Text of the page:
- An investigator said Bangladesh’s central bank had no firewall and utilized poor security practices prior to becoming the victim of a record-breaking heist in February, according to a Reuters report.
- The investigator said Bangladesh Bank used cheap, second-hand switches to network computers connected to the SWIFT global payment network.
- The hackers sought to steal nearly $1 billion in a heist involving a complex web of international transfers, but they made a simple spelling error, severely diminishing the amount they got away with to about $80 million.
Given today’s threat environment, it’s critical to ensure advanced security practices are in place not just at financial institutions, but at all institutions. Tom Kellermann, a former member of the World Bank security team, told Reuters he believes there are "a handful" of central banks in developing countries that are just as insecure as the one in Bangladesh. But those banks are often connected to the global banking system, putting many organizations at risk.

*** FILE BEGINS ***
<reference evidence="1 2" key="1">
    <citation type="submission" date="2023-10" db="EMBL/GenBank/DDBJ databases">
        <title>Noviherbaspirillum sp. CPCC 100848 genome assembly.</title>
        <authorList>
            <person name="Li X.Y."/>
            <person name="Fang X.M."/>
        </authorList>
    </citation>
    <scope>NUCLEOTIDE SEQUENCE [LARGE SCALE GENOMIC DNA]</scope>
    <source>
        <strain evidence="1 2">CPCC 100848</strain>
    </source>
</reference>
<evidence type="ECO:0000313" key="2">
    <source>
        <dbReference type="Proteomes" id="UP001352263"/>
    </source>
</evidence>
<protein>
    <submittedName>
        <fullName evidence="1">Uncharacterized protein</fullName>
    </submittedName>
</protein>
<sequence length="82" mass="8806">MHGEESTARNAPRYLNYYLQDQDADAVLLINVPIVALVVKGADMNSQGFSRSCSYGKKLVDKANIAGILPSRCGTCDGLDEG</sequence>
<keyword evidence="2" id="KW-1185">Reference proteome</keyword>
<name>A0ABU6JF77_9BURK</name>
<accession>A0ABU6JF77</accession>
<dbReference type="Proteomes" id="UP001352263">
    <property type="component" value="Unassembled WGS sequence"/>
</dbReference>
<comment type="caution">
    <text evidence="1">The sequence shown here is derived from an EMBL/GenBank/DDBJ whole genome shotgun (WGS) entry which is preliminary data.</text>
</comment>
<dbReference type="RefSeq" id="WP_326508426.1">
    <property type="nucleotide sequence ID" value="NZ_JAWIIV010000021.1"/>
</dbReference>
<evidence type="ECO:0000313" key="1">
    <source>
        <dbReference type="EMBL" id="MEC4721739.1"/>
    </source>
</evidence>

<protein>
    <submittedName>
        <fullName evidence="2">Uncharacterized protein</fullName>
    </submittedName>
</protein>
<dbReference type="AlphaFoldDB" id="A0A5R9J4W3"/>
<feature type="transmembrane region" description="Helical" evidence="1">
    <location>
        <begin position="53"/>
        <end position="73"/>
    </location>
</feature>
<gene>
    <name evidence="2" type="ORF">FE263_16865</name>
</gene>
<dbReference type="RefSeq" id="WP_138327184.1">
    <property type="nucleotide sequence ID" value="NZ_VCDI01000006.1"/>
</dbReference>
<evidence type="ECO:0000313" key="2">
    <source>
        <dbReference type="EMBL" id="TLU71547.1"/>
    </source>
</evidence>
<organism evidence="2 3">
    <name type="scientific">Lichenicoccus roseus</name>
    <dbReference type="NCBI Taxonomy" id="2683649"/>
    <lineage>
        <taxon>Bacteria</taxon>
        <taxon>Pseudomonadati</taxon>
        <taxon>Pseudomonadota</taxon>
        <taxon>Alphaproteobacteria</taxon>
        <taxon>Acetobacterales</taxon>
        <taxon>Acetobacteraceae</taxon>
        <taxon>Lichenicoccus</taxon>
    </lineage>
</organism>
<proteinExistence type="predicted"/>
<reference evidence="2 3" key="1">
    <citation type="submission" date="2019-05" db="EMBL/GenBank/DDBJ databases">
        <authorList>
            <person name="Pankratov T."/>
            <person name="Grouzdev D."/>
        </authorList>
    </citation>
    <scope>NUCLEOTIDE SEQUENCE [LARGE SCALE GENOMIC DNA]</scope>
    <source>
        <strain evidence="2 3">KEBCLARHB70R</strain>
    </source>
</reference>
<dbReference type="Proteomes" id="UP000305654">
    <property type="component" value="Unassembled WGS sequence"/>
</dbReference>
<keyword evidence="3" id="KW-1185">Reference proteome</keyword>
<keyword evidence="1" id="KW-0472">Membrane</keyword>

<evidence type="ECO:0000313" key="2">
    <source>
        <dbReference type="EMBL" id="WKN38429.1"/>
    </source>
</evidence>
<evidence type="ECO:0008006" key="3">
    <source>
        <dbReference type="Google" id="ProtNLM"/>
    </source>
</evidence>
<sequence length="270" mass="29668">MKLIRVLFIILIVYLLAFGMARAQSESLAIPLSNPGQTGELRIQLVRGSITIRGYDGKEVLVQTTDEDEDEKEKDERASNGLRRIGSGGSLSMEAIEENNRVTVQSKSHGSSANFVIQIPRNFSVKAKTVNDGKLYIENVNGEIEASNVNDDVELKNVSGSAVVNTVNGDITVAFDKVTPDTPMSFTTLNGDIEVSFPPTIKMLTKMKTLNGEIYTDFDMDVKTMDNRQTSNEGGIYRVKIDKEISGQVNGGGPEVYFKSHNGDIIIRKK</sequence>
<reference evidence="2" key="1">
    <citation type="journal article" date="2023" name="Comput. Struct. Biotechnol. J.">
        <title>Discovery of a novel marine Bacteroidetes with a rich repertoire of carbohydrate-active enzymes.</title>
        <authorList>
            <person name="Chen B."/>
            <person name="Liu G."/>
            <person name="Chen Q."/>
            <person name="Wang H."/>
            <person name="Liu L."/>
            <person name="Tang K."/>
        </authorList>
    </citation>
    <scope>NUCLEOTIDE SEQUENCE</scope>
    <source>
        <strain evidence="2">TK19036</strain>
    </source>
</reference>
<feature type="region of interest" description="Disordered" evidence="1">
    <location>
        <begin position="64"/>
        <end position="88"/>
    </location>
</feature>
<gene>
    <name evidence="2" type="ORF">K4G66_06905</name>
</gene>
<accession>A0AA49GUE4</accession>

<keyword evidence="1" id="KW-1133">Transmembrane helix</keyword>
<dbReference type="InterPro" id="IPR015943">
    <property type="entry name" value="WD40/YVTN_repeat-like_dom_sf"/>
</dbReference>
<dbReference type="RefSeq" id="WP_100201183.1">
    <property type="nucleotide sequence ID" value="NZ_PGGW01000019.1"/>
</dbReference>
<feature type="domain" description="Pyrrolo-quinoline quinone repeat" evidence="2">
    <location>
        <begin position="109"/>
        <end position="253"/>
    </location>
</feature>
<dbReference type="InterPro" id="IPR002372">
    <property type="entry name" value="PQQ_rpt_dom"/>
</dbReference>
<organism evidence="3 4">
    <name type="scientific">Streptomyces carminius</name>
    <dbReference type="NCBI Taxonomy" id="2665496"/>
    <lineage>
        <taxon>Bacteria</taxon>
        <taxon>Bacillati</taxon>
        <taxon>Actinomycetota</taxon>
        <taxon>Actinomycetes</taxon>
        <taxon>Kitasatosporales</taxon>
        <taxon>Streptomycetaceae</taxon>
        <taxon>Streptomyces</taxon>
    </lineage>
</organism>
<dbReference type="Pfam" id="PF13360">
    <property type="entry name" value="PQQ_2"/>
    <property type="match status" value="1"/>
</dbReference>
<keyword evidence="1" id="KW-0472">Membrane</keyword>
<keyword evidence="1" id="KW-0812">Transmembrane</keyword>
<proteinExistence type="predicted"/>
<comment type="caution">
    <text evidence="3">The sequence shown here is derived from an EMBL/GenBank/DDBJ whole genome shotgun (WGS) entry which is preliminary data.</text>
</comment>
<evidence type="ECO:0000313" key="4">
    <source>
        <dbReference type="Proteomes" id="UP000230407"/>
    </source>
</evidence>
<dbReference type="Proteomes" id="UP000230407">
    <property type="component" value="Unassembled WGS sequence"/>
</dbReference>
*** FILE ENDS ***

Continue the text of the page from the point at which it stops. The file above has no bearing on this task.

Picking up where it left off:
Though the Bangladesh heist was an extreme example of cybersecurity gone wrong, it serves as a warning for organizations to take security seriously.
The lack of security made it easy for the hackers to break into the Bangladesh central bank system, said Mohammad Shah Alam, head of the Forensic Training Institute of the Bangladesh police's criminal investigation department. The lack of advanced switches has also made it more challenging for investigators to track the thieves, who still have not been found.
Security experts called the lack of security at the bank "egregious."
"You are talking about an organization that has access to billions of dollars and they are not taking even the most basic security precautions," Jeff Wichman, a consultant with cyber firm Optiv, told Reuters.
Investigators have been able to determine that some of the missing funds were sent to casinos in the Philippines, but most of the funds remain unaccounted for.